There are two features that we have neglected to mention yet and these really do make the Renegade stand out from the rest. The first is the sliding waist strap, which we can only declare as amazing! This little stroke of genius means that the whole padded section can slide along the waist strap, effectively revolving around the wearer and allowing them to align the padded strap and gear loops with the belay loop. So no more slightly off-centre belay loop and lop sided gear loops, everything becomes centralised, even when you are at the extremes of the harness’ size range!
The second of these features is the sheer amount of gear loops on it. DMM have squeeze d seven of these loops onto the Renegade and these are arranged in such a way that they have the most minimal overlap, allowing even some of the most hefty trad racks to be strapped to it. In addition to these, they’ve even found space for four ice clipper points which are manufactured from resilient Hypalon and should instantly increase the Renegade’s appeal to those of us who like the colder climates.
Two of these points are conveniently situated between the forward two gear loops making them usable even when fully loading the harness, however the other two sit behind the forward gear loop so will interfere with it. That being said, if you run out of gear loops on this harness, you’ve got so much gear you probably won’t be able to get off the ground anyway! The gear loops themselves are rigid plastic and they are attached to the harness by the sheath that covers them. When compared to other gear loop arrangements, this doesn’t necessarily make them the most robust solution, however it does result in them hanging down and out of the way unlike those permanently erect intrusive rigid ones.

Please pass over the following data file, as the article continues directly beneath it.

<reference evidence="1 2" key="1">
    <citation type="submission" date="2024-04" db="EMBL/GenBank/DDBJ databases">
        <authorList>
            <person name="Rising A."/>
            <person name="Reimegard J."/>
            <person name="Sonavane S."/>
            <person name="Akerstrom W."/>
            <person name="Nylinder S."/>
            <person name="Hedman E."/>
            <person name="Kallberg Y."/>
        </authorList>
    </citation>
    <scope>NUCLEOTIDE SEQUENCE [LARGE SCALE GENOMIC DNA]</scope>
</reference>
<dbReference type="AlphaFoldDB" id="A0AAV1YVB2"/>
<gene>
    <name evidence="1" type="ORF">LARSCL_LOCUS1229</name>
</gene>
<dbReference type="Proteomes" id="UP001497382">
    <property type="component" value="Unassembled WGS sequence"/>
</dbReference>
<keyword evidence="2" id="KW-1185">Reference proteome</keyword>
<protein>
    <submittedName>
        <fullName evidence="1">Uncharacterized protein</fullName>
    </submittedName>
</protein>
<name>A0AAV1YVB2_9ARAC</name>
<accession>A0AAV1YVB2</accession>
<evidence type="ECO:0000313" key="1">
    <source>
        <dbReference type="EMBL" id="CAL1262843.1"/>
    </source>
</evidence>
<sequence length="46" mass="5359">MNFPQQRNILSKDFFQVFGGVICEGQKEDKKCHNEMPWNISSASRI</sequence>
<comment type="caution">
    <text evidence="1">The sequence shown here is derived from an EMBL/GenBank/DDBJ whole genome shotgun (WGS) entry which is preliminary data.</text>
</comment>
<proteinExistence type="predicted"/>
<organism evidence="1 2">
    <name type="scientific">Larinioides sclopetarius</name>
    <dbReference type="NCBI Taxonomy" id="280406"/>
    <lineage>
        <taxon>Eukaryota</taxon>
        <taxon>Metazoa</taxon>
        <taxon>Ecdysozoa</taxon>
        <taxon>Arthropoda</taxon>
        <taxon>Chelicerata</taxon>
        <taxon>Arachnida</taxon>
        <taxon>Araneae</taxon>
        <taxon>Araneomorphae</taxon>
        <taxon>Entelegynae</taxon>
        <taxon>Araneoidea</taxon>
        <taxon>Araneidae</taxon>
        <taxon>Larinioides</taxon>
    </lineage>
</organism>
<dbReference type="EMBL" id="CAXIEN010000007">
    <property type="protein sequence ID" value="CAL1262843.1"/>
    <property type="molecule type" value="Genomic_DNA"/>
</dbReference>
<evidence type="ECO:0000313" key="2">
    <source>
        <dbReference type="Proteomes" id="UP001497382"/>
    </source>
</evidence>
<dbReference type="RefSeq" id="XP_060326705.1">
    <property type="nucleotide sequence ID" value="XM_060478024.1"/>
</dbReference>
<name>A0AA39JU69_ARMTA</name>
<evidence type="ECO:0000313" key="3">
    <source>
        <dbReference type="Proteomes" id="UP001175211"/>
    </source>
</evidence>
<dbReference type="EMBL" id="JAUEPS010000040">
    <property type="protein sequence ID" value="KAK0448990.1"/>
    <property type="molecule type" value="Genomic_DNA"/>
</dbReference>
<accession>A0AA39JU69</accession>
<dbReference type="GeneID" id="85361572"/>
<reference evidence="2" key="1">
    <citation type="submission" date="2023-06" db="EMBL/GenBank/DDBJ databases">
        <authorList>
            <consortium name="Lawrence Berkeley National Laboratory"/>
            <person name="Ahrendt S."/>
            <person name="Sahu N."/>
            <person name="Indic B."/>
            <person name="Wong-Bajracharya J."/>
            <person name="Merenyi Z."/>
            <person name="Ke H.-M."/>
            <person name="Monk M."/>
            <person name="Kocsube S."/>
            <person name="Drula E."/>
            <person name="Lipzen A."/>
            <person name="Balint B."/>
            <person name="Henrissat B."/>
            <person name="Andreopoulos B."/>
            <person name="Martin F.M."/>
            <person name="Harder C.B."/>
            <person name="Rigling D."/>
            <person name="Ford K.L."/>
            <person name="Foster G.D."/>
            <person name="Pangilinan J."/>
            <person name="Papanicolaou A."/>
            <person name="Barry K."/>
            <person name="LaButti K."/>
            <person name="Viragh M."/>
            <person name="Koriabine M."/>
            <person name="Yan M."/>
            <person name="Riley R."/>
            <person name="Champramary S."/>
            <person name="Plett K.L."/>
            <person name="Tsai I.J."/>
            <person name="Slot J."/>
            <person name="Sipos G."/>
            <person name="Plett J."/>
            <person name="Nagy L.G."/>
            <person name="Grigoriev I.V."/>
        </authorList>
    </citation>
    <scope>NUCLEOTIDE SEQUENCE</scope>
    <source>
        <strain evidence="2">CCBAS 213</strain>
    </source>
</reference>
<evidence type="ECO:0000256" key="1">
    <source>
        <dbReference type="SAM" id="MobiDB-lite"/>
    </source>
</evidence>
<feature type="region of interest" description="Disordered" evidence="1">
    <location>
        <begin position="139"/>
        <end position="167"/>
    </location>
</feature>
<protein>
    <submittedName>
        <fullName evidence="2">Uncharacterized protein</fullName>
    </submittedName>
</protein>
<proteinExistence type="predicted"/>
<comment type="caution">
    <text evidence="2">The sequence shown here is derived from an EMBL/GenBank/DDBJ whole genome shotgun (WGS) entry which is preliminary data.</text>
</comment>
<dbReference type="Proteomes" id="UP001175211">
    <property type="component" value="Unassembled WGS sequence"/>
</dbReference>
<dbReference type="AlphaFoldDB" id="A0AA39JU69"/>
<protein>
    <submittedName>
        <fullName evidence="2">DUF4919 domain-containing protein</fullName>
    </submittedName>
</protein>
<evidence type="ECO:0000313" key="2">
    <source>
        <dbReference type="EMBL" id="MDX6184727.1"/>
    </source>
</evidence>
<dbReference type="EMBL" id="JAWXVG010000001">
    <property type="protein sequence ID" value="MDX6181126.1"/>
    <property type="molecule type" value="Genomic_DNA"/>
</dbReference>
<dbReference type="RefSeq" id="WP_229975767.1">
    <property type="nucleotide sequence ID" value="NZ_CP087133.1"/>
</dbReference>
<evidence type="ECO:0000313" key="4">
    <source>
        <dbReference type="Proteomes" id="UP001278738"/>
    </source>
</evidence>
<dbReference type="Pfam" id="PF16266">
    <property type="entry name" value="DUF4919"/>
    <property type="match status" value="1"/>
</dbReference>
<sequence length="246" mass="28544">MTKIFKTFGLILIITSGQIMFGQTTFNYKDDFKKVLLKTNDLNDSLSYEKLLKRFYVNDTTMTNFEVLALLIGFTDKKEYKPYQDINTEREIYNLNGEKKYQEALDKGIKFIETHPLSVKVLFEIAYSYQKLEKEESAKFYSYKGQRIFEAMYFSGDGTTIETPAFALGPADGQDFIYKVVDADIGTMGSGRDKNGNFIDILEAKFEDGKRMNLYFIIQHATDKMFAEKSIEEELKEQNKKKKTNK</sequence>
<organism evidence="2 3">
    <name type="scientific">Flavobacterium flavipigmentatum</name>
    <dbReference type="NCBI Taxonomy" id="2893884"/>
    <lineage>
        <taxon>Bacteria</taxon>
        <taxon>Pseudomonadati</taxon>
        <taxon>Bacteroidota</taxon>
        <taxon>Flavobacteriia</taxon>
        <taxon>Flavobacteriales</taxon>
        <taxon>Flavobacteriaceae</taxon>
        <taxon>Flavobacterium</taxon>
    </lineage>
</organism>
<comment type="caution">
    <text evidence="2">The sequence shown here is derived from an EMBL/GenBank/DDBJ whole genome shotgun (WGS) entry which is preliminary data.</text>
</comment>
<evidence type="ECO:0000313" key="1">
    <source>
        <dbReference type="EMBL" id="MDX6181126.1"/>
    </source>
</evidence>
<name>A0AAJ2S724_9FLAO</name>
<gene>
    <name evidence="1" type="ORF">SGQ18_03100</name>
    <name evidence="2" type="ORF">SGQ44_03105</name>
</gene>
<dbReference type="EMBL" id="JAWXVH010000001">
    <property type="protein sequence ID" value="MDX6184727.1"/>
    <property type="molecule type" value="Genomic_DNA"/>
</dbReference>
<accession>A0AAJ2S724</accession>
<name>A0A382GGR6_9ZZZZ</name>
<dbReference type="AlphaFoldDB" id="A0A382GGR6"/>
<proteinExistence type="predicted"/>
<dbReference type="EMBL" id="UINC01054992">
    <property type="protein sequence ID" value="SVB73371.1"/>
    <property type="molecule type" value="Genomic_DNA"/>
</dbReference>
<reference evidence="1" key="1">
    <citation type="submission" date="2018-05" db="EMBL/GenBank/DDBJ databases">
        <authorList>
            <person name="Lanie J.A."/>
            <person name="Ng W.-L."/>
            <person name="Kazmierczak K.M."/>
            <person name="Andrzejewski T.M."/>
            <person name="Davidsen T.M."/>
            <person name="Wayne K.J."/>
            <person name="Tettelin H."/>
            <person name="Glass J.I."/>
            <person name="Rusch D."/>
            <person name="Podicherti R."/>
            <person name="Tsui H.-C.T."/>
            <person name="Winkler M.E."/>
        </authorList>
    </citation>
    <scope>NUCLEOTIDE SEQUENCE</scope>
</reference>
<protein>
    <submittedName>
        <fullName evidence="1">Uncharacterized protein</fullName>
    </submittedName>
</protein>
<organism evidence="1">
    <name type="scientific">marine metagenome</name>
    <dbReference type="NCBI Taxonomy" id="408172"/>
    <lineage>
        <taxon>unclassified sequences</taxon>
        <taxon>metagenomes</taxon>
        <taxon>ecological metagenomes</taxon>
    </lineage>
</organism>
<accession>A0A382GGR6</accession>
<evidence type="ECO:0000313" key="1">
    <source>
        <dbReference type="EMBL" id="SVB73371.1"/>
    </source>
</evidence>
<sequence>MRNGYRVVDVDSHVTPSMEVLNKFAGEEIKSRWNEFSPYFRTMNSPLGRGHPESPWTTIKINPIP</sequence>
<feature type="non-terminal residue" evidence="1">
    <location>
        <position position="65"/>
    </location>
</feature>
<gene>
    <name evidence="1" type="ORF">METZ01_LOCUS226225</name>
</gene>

The slight down fall to this is that, because they sit closer in to your waist and don’t have as much natural spring as the more rigid ones, they don’t tend to open gates as smoothly. Although this isn’t a huge problem, we did find that you do need to remain a bit more attentive when clipping to the loops, especially when fumbling with your nuts on a sketchy placement (Ooo Err)!
With all the gear loops it is easy to miss the fact that the Renegade doesn’t have a haul loop, and we can only assume that this is due to the difficulty attaching it securely to the sliding waist strap system. Since testing this harness, we haven’t had the need to use a haul loop (and we don’t foresee one in the near future) so can’t say we miss it that much, however we do think that a small chalk bag loop above the rear central gear loop would be a welcome addition. This would satisfy those of us who don’t like having an additional bit of chord tied around our waists or don’t like using a gear loop for that purpose (vertical gear has at least one of these picky individuals lurking in the shadows).
So, all in all, can we really say that this is the best all round harness on the market?……Probably!